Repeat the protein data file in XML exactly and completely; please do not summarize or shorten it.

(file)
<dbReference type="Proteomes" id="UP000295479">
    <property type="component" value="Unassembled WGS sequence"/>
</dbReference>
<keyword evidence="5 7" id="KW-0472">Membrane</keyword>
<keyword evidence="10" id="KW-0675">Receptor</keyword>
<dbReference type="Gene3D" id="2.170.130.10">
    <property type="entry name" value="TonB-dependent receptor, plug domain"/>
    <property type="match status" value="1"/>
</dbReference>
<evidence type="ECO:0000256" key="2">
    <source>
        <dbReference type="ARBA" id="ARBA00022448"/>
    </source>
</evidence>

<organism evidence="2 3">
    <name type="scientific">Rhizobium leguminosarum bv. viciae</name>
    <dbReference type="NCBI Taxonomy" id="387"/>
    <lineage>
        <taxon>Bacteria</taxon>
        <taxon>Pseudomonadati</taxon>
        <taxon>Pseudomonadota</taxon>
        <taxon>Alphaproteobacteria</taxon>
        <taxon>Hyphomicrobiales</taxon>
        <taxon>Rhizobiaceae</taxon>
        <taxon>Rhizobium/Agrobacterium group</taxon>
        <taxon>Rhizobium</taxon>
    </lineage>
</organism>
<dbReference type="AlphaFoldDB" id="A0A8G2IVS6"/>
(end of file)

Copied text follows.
<dbReference type="Proteomes" id="UP000295479">
    <property type="component" value="Unassembled WGS sequence"/>
</dbReference>
<keyword evidence="5 7" id="KW-0472">Membrane</keyword>
<keyword evidence="10" id="KW-0675">Receptor</keyword>
<dbReference type="Gene3D" id="2.170.130.10">
    <property type="entry name" value="TonB-dependent receptor, plug domain"/>
    <property type="match status" value="1"/>
</dbReference>
<evidence type="ECO:0000256" key="2">
    <source>
        <dbReference type="ARBA" id="ARBA00022448"/>
    </source>
</evidence>

<organism evidence="2 3">
    <name type="scientific">Rhizobium leguminosarum bv. viciae</name>
    <dbReference type="NCBI Taxonomy" id="387"/>
    <lineage>
        <taxon>Bacteria</taxon>
        <taxon>Pseudomonadati</taxon>
        <taxon>Pseudomonadota</taxon>
        <taxon>Alphaproteobacteria</taxon>
        <taxon>Hyphomicrobiales</taxon>
        <taxon>Rhizobiaceae</taxon>
        <taxon>Rhizobium/Agrobacterium group</taxon>
        <taxon>Rhizobium</taxon>
    </lineage>
</organism>
<dbReference type="AlphaFoldDB" id="A0A8G2IVS6"/>